The ongoing Vioxx trial in Australia has just revealed that Merck, the maker of the controversial drug, paid so-called nurses to look through medical records in search of potential Vioxx patients, BNET reports. According to the Australian court, the nurses accessed patient records without obtaining physician permission in the hopes of garnering 100 patients per […]
The ongoing <"https://www.yourlawyer.com/topics/overview/vioxx">Vioxx trial in Australia has just revealed that Merck, the maker of the controversial drug, paid so-called nurses to look through medical records in search of potential Vioxx patients, BNET reports. According to the Australian court, the nurses accessed patient records without obtaining physician permission in the hopes of garnering 100 patients per doctor, explained BNET. Patients were sought who were not taking, but were seen as potential candidates to take Vioxx, said BNET, citing The Australian.
Vioxx was approved for use in the U.S. in 1999, and quickly became a blockbuster for Merck, with annual sales of $2.5 billion. The painkiller was pulled off the market in 2004 after an analysis of patients using Vioxx linked the defective drug to more than 27,000 heart attacks or sudden cardiac deaths in the U.S. from 1999 through 2003. Vioxx was also recalled in more than 80 countries that year.
It seems, said The Australian, that the drug giant urged pharmacists to recommend Vioxx to those patients who were prescribed paracetemol by providing them with free copies of the Merck manual, according to BNET. Merck also apparently put on a year-end â€œskitâ€ in which Merck sales reps mocked the Journal of the American Medical Association. The Journal published an article discussing Vioxx and issues with its cardiovascular side effects, said BNET.
News of the skit is somewhat ironic, especially given recent reports on one of the most shocking tactics used by Merck to push Vioxx in Australia: The use of a fake medical journal. The journal, published by Elsevier, was offering it like other peer-reviewed medical journals, but contained only reprinted or summarized articles, all of which presented Merck products, including Vioxx, in a favorable light. According to an earlier New York Times piece, Merck published several issues of the â€œjournal,â€ entitled Australasian Journal of Bone and Joint Medicine, between 2002 and 2005, presenting it to doctors as a real medical journal.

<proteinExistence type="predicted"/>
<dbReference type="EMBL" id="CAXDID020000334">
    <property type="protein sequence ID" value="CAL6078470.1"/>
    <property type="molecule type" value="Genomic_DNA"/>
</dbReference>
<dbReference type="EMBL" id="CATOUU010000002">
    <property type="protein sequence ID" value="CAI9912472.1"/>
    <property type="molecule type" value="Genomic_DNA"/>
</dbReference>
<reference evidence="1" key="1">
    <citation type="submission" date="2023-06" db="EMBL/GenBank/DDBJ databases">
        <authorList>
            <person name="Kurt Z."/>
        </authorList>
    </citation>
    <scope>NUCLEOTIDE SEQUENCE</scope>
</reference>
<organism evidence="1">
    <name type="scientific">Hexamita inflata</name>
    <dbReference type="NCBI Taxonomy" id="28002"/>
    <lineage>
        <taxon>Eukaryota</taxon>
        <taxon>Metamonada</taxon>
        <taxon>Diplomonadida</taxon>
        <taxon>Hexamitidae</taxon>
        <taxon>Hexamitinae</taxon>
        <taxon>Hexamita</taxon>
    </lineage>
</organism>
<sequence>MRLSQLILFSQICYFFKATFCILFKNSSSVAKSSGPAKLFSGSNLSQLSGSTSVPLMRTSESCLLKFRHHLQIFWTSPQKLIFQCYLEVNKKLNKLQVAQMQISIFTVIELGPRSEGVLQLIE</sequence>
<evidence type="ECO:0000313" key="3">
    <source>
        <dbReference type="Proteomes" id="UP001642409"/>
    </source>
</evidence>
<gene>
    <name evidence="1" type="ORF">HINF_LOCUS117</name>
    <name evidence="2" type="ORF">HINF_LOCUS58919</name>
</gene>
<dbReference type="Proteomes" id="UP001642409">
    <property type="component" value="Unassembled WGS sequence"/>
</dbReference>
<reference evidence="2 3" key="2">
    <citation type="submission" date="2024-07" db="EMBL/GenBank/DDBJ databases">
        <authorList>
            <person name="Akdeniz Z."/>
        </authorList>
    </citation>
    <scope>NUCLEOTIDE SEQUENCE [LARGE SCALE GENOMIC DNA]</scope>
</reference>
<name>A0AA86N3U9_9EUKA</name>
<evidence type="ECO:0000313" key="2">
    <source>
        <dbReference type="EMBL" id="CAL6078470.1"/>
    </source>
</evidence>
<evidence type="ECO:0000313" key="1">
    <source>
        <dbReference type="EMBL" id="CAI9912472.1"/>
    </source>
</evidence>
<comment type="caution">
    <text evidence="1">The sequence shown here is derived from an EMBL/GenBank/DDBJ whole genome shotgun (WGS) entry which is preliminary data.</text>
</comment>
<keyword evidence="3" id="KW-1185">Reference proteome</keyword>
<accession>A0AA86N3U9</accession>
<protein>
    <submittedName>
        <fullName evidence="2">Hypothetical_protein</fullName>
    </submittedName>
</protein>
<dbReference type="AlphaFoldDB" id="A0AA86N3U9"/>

Hondo video The New York Time also reported that the Australian trial revealed that Vioxx sales reps in that country were given a training manual called the â€œVioxx Objection Handling Module.â€ This manual schooled reps in methods of deflecting doctorsâ€™ questions about the drugâ€™s side effects, and easing their concerns. According to The New York Times, Merck began distributing the manual in 2001 as studies began to emerge that pointed to the drugâ€™s heart and stroke risks.
The Australian trial has also demonstrated how disillusioned doctors felt when they learned Merck had tried to obscure Vioxxâ€™s safety issues. For example, in an e-mail message dated October 2, 2004, Dr. James V. Bertouch, an Australian physician who had been a member of Merckâ€™s arthritis advisory board, told fellow board member that he felt â€œlike the proverbial mushroomâ€ and asked colleagues how they felt being kept in the dark about Vioxx.
The Vioxx recall spawned thousands of product liability lawsuits. In 2007, Merck agreed to settle most U.S. Vioxx claims for $4.85 billion; however, Merck continues to defend lawsuits in other countries, including Australia.The Kovak Box rip